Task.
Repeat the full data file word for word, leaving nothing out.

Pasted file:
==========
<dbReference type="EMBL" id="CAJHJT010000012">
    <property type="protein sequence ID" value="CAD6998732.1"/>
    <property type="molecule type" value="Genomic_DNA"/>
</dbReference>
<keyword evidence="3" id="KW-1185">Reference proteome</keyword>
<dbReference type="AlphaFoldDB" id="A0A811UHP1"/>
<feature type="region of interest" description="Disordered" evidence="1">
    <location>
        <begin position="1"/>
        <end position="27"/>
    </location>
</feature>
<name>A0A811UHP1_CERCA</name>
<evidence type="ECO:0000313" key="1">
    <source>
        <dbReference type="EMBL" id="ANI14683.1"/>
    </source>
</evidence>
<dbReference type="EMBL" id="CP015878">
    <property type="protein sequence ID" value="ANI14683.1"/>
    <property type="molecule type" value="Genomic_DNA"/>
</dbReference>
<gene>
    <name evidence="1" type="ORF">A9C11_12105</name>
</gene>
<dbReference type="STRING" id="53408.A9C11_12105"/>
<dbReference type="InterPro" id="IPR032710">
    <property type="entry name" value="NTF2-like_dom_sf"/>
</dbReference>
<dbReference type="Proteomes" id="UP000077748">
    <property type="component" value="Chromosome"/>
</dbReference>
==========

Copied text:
<dbReference type="EMBL" id="CAJHJT010000012">
    <property type="protein sequence ID" value="CAD6998732.1"/>
    <property type="molecule type" value="Genomic_DNA"/>
</dbReference>
<keyword evidence="3" id="KW-1185">Reference proteome</keyword>
<dbReference type="AlphaFoldDB" id="A0A811UHP1"/>
<feature type="region of interest" description="Disordered" evidence="1">
    <location>
        <begin position="1"/>
        <end position="27"/>
    </location>
</feature>
<name>A0A811UHP1_CERCA</name>
<evidence type="ECO:0000313" key="1">
    <source>
        <dbReference type="EMBL" id="ANI14683.1"/>
    </source>
</evidence>
<dbReference type="EMBL" id="CP015878">
    <property type="protein sequence ID" value="ANI14683.1"/>
    <property type="molecule type" value="Genomic_DNA"/>
</dbReference>
<gene>
    <name evidence="1" type="ORF">A9C11_12105</name>
</gene>
<dbReference type="STRING" id="53408.A9C11_12105"/>
<dbReference type="InterPro" id="IPR032710">
    <property type="entry name" value="NTF2-like_dom_sf"/>
</dbReference>
<dbReference type="Proteomes" id="UP000077748">
    <property type="component" value="Chromosome"/>
</dbReference>